Health Column: Fevers in children
Free Press Health Columnist
For the parent, there is not much scarier than their very sick child.
The purpose of fever in the human body is to create an environment that is not conducive to the growth of harmful organisms, but how do you know when to let a child “ride it out?”
With infection, the immune system fights back by producing white blood cells and antibodies and the fever serves as a possible indicator to parents that their child may be ill. Fevers can also occur from non-infectious causes such as too much clothing, intense exercise, a hot bath, medications, dehydration or following breast/bottle-feeding.
Signs that indicate a child may be not tolerating a fever well include weakened cry, inability to rouse from sleep, pale color, lethargy, or lack of response to a stimulus such as a parent’s voice. In general, fevers lasting less than 24 hours or below 102 F are considered “friendly.” These fevers are beneficial to run their course without bringing down the child’s temperature as long as the child is not in distress.
CALL YOUR DOCTOR IMMEDIATELY OR TAKE YOUR CHILD TO THE EMERGENCY ROOM WHEN:
• Oral equivalent (adjusted if skin or armpit) equal to or greater than 101 F in a child less than two months of age.
• Oral temperature greater than 104 F in a child greater than two months of age.
• Child experiences convulsions, difficulty breathing, cries inconsolably, is lethargic or difficult to awaken, cries if touch or moved, drools or cannot swallow, has purple spots present on their skin, or has a history of febrile seizures.
CALL YOUR DOCTOR WITHIN 24 HOURS IF:
• Fever persists longer than 24 hours
• Oral temperature of 101.5-104 F is present in a child less than 2 months of age (if greater than 2 months of age, go to the emergency room or call your doctor immediately), depending on the child’s distress.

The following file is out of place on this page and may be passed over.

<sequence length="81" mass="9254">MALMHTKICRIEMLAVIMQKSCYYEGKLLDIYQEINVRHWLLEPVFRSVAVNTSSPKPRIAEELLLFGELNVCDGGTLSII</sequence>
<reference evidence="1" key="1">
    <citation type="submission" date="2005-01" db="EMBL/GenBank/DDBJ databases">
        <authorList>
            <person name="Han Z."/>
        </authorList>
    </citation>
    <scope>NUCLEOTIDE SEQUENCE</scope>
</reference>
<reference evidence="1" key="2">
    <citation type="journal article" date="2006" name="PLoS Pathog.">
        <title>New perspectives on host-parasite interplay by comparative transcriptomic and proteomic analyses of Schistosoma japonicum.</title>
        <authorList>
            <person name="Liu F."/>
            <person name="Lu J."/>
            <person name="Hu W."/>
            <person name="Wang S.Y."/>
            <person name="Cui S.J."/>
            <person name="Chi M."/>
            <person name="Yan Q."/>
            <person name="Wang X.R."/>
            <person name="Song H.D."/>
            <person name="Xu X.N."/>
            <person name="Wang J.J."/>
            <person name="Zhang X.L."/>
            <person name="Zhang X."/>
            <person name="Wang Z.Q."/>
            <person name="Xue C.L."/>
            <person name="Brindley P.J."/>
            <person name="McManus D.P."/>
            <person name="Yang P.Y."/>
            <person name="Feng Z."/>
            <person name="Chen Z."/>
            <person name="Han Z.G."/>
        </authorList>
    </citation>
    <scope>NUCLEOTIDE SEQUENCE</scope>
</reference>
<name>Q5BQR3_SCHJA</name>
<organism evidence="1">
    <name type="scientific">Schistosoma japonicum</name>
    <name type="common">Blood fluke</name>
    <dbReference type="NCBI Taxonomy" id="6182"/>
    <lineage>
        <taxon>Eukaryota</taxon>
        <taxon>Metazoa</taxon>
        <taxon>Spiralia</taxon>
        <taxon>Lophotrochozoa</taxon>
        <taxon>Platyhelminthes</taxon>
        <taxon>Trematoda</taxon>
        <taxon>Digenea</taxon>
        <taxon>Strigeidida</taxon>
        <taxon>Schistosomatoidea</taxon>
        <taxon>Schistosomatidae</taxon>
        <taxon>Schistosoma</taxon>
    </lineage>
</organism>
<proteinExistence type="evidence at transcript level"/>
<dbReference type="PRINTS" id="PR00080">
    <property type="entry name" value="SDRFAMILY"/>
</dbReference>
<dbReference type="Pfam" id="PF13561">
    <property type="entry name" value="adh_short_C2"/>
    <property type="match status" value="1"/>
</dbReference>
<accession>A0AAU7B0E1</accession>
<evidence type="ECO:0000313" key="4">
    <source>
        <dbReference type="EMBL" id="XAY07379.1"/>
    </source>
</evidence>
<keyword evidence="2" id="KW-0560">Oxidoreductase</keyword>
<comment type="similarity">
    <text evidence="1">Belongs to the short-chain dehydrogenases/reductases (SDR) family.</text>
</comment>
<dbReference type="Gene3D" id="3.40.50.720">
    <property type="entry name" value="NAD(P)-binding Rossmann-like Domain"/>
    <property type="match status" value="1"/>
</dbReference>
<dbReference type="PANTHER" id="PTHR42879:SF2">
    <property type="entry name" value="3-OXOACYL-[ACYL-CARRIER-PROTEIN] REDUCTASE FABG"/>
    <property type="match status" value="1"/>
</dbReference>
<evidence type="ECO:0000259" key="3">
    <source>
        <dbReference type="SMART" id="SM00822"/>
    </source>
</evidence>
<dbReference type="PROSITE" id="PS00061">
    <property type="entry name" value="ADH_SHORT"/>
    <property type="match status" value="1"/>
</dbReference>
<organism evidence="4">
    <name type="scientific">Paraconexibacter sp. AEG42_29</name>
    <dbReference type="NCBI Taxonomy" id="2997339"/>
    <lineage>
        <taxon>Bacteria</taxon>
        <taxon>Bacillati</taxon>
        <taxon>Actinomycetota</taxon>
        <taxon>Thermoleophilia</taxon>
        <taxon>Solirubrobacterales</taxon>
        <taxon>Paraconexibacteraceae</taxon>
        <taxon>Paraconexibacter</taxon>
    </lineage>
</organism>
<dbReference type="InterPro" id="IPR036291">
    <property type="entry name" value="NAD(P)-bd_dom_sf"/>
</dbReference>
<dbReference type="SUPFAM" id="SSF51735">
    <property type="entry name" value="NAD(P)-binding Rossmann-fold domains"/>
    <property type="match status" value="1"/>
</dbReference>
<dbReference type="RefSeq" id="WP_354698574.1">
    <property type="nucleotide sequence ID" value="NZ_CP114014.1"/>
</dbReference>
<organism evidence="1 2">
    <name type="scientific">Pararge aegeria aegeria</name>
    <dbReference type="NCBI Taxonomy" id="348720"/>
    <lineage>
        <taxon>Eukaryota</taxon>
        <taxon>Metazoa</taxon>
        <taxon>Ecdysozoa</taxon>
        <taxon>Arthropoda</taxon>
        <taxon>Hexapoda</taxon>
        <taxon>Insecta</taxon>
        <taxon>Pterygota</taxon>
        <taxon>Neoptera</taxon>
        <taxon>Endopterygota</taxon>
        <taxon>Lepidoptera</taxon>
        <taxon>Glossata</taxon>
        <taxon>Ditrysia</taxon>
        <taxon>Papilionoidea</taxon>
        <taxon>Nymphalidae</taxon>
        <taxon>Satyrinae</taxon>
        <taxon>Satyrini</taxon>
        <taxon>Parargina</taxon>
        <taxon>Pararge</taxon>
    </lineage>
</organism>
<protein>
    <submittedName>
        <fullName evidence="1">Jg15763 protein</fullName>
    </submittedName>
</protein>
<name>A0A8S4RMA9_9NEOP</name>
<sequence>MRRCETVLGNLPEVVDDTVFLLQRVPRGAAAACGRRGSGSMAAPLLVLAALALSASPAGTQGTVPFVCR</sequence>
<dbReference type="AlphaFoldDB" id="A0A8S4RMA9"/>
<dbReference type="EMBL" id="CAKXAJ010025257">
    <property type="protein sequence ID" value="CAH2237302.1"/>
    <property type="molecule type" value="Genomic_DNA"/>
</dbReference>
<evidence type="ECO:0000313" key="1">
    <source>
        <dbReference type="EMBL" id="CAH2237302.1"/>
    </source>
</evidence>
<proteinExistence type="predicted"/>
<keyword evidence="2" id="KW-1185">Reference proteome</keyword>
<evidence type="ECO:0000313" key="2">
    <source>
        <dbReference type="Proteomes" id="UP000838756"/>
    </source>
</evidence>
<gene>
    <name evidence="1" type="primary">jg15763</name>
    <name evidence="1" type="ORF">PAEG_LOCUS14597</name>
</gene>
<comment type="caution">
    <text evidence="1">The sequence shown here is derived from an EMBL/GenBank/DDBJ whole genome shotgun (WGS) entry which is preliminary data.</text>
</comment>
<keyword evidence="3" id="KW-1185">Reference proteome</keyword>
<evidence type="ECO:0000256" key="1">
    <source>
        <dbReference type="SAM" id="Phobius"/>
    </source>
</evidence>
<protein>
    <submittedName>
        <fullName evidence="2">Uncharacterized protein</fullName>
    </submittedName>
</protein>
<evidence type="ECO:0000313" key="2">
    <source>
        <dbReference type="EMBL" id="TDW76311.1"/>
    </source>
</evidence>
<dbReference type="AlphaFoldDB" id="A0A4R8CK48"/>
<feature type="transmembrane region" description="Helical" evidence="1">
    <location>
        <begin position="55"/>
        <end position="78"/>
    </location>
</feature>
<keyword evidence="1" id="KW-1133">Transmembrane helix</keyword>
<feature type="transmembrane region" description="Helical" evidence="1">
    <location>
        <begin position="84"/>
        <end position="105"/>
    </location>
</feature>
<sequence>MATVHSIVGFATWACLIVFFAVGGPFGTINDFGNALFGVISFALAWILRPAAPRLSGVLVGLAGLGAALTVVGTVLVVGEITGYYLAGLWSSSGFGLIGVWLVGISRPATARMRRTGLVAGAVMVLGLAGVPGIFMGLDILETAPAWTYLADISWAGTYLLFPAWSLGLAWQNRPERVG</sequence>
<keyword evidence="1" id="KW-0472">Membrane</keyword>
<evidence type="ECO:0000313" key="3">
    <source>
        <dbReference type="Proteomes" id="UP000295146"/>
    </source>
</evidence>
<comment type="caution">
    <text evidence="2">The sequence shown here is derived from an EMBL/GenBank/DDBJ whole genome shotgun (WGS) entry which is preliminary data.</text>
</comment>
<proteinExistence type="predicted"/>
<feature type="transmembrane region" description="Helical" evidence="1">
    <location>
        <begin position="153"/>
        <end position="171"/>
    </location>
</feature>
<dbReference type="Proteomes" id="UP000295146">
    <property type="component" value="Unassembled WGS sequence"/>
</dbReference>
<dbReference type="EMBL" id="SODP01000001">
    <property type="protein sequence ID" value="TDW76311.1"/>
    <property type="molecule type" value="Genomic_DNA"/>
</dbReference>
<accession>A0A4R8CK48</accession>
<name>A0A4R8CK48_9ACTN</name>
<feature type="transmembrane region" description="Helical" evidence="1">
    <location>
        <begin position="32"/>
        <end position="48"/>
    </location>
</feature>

• Fever is accompanied by burning pain with urination.
TO KEEP YOUR CHILD COMFORTABLE:
• Keep your child calm, resting and lightly clothed as much as possible. Activity can raise the body temperature.
• Encourage fluids, such as Pedialyte, that have the benefit of providing electrolytes.
• Provide simple and nourishing foods such as broth and soups.
• Apply cool, wet compresses to head, nape of the neck, abdomen, back, wrists or feet, or do a sponge bath.
• Wet Sheet Wrap: Use a wet sheet that has been wrung out so that it is not dripping. Wrap the child so that a single layer of wet sheet is touching all skin, except the face. Cover the child with a wool blanket. The child may fuss at first, but will usually calm down within a few minutes. Keep wrapped for up to 40 minutes based on child’s comfort. This is not recommended for babies less than 2 months.
• Children more than 2 months of age can be given children’s aspirin every 4-6 hours if the child is uncomfortable, can’t sleep or the fever is greater than 104 F. The original concern that giving children and infants aspirin may cause Reye’s syndrome has not been conclusive. Aspirin is a much safer alternative than Tylenol due to the risk of liver failure at only twice the maximum dosage.
Dr. Christopher Lepisto, a GJ Free Press health columnist, graduated as a naturopathic doctor (N.D.) from Bastyr University in Seattle, Wash. He is a native of Grand Junction and opened his practice here in 2004. Previously, Lepisto lived and worked in New Zealand, where he developed a special interest in indigenous herbal medicines. For more information, visit http://www.grandjunctionnaturopath.com or call 970-250-4104.
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